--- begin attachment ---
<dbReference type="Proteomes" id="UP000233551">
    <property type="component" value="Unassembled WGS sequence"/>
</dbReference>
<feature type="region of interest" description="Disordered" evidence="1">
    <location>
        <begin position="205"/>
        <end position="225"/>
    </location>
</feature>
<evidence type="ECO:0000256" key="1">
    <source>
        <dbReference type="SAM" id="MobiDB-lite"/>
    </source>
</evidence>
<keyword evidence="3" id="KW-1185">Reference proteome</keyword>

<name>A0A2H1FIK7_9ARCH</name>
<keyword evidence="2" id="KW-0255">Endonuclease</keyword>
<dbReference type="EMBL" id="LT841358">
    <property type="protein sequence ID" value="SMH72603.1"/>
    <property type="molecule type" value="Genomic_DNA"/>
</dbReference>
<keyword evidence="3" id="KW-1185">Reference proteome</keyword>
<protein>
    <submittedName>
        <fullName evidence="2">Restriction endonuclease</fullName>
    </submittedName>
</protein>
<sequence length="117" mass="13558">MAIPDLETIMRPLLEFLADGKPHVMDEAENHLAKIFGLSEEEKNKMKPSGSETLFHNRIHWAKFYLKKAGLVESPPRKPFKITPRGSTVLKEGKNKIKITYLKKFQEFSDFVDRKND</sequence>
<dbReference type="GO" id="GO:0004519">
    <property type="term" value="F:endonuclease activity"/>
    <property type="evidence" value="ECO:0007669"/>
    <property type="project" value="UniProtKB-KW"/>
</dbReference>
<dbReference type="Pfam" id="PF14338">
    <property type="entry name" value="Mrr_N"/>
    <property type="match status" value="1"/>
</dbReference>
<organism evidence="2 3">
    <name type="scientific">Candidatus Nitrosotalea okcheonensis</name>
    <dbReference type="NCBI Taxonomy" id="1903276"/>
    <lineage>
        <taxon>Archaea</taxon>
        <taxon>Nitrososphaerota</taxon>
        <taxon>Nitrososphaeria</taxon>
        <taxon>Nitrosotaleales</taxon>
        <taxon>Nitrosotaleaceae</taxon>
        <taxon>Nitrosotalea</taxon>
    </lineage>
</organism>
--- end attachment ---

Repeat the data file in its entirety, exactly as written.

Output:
<dbReference type="Proteomes" id="UP000233551">
    <property type="component" value="Unassembled WGS sequence"/>
</dbReference>
<feature type="region of interest" description="Disordered" evidence="1">
    <location>
        <begin position="205"/>
        <end position="225"/>
    </location>
</feature>
<evidence type="ECO:0000256" key="1">
    <source>
        <dbReference type="SAM" id="MobiDB-lite"/>
    </source>
</evidence>
<keyword evidence="3" id="KW-1185">Reference proteome</keyword>

<name>A0A2H1FIK7_9ARCH</name>
<keyword evidence="2" id="KW-0255">Endonuclease</keyword>
<dbReference type="EMBL" id="LT841358">
    <property type="protein sequence ID" value="SMH72603.1"/>
    <property type="molecule type" value="Genomic_DNA"/>
</dbReference>
<keyword evidence="3" id="KW-1185">Reference proteome</keyword>
<protein>
    <submittedName>
        <fullName evidence="2">Restriction endonuclease</fullName>
    </submittedName>
</protein>
<sequence length="117" mass="13558">MAIPDLETIMRPLLEFLADGKPHVMDEAENHLAKIFGLSEEEKNKMKPSGSETLFHNRIHWAKFYLKKAGLVESPPRKPFKITPRGSTVLKEGKNKIKITYLKKFQEFSDFVDRKND</sequence>
<dbReference type="GO" id="GO:0004519">
    <property type="term" value="F:endonuclease activity"/>
    <property type="evidence" value="ECO:0007669"/>
    <property type="project" value="UniProtKB-KW"/>
</dbReference>
<dbReference type="Pfam" id="PF14338">
    <property type="entry name" value="Mrr_N"/>
    <property type="match status" value="1"/>
</dbReference>
<organism evidence="2 3">
    <name type="scientific">Candidatus Nitrosotalea okcheonensis</name>
    <dbReference type="NCBI Taxonomy" id="1903276"/>
    <lineage>
        <taxon>Archaea</taxon>
        <taxon>Nitrososphaerota</taxon>
        <taxon>Nitrososphaeria</taxon>
        <taxon>Nitrosotaleales</taxon>
        <taxon>Nitrosotaleaceae</taxon>
        <taxon>Nitrosotalea</taxon>
    </lineage>
</organism>